Thankful for Food – and Folklore, and Fairies!

In Con's Corner, Ireland by Con Jager1 Comment

It is Thanksgiving in the good old US of A today. A time to sit back, reflect on life and things to be thankful for – including having a nice dinner in the company of family and friends. Combining your contemplative thoughts with a substantial meal might remove the guilt of eating too much – but alas, not the calories! We recently attended an event in Ireland that also combines thought and reflection with entertainment and a good meal: “Food, Folklore & Fairies”.

FF&F takes place in Dublin’s oldest pub, the Brazen Head. It is an easy 15 minute stroll west from Trinity College, to give you an idea. You can walk through the lively Temple Bar area, hotbed of pubs, music and late evening fun, or along the River Liffey. If it’s raining (it’s been known to happen in Ireland), take a brolly or just grab a cab or summon an Uber, available in Dublin these days (at the time of writing, no Lyft yet). If not, and you’re early, grab a drink in their nice courtyard! FF&F is held daily year-round, with a more limited schedule of just Thursdays and Saturdays in January and February.

The evening starts at 7pm but, it’s recommended to arrive 20-30 minutes early to get seated and place your order timely. Yes, “adult beverages” are served: you’re in a pub, after all! The event room is cosy, intimate, almost like someone’s home, upstairs right above the pub. The seating is family style at long tables or rounds. Say hi to your table mates and before you know it, you have a night of easy camaraderie and perhaps even new friends. The room does get hot with so many people in it, and the guests along the perimeter opened some windows for fresh and cool air. And this was October!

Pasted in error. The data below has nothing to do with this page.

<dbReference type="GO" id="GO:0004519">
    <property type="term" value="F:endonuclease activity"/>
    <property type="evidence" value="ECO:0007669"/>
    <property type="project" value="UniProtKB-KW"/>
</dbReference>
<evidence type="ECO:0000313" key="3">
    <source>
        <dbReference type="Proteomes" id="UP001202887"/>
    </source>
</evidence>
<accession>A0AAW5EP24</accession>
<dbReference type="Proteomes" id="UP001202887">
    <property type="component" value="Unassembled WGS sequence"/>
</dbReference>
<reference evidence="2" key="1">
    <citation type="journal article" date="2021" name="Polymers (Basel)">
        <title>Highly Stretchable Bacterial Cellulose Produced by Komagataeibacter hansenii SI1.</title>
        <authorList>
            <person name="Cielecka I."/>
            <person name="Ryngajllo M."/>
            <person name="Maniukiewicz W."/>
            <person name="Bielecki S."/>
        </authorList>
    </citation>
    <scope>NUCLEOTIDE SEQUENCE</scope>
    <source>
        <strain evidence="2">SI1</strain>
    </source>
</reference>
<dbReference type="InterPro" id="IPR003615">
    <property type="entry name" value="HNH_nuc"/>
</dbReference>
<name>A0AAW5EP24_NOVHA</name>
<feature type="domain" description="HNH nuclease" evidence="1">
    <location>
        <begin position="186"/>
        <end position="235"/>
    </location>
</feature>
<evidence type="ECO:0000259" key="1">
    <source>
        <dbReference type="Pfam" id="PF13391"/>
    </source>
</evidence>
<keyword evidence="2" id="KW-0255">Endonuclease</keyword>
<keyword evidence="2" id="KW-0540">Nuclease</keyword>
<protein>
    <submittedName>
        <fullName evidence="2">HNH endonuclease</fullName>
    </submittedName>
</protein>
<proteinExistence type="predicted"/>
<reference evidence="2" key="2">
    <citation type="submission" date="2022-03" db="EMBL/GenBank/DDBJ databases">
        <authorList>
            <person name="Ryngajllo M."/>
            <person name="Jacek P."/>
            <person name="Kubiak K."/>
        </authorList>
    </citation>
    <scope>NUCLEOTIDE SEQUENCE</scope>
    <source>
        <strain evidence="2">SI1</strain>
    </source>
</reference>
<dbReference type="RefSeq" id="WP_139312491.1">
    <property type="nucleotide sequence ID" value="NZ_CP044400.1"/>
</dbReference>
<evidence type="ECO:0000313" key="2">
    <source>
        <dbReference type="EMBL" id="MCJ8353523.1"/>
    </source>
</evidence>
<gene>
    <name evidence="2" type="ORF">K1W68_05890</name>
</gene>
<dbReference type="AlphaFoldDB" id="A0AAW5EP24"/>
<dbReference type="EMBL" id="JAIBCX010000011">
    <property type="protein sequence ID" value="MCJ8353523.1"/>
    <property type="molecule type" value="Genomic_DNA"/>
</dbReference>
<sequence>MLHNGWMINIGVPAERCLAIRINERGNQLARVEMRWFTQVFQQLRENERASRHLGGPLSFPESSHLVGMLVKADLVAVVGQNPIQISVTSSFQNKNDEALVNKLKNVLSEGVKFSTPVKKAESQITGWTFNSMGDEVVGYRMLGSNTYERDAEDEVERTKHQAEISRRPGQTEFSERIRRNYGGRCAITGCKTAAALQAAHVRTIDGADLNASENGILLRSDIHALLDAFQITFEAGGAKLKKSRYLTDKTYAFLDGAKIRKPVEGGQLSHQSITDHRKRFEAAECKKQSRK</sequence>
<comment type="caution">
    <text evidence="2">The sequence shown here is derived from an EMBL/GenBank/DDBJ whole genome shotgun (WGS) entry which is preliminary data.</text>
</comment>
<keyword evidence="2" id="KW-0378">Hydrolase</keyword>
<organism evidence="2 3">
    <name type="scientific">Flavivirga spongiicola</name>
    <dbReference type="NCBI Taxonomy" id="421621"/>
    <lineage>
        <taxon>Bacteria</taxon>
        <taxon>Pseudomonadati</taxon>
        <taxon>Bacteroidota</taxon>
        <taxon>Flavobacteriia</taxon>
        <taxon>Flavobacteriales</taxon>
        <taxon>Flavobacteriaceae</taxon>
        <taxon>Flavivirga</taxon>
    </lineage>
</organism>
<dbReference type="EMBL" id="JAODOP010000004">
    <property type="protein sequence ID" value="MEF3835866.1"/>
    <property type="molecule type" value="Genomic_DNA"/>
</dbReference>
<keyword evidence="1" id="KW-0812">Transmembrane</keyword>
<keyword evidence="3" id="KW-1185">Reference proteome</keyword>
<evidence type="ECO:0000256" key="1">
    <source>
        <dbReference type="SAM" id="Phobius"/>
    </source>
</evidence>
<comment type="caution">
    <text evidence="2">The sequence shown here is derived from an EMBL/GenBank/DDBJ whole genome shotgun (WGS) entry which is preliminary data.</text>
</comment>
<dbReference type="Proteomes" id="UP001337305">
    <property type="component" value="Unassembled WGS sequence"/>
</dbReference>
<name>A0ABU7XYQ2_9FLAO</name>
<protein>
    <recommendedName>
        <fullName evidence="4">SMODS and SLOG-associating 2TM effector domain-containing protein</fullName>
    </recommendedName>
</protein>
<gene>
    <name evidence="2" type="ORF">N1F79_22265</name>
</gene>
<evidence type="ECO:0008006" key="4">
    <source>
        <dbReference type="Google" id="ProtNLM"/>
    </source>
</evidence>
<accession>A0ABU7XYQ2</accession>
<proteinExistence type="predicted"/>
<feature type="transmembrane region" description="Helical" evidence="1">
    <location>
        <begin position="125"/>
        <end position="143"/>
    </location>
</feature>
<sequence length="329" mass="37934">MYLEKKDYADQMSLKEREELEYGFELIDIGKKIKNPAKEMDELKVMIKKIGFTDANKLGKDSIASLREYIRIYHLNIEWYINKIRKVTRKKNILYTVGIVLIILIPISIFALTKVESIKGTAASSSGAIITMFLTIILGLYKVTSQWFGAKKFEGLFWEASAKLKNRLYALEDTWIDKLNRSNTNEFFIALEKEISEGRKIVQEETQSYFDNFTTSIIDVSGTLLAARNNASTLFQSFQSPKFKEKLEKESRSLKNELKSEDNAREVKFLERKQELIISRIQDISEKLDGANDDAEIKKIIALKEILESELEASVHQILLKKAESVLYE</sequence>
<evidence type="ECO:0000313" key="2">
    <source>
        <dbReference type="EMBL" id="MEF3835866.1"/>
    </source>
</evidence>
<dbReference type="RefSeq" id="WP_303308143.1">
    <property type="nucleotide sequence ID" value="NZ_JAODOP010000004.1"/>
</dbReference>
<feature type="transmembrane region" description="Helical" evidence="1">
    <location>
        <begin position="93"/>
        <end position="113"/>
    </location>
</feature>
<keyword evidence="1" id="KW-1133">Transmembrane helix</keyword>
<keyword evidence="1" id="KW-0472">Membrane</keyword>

The audience was a varied mix of families, youngsters, elderly folks, honeymooners and a dozen nationalities, with or without Irish ancestry, from Americans to Canadians to Eastern Europeans to Australians, all having a grand time. Hmm, I do think Australians have a grand time no matter where they are and what they do. An admirable people in my book, much like the Irish.

And don’t just take my word for it that spending the evening at FF&F is an excellent use of funds and vacation time: TripAdvisor reviewers agree! While I always approach reviews with some trepidation – check the source, check the review date especially on negative reviews – Food, Folklore & Fairies scored as Dublin’s Number One Dinner Theatre 2011-2016, and that’s impressive!

FF&F is not touristy or campy by any means. It’s fun and informative, yet has a more serious and occasionally sobering side to it, as befits Ireland’s past. Storyteller Michael was knowledgeable, full of enthusiasm, energetic and proud of his country and heritage. He was moving, almost dancing through the room, turning in all directions so all guests could hear and see him equally.

Michael took us through centuries of Irish history, bringing to life the ancient fairies still influencing life today and describing the Great (potato) Famine of 1845-1847 when Ireland lost almost a quarter of its population. The country still hasn’t fully made up for that loss, even today. Then again, this being Ireland, resilient, cheerful and alive with a hearty, warm and welcoming people, the lighter moments dominate, and laughter abounds throughout the evening. Check out the Food, Folklore & Fairies website to see who the storytellers are, the evening’s format and other fun and useful information.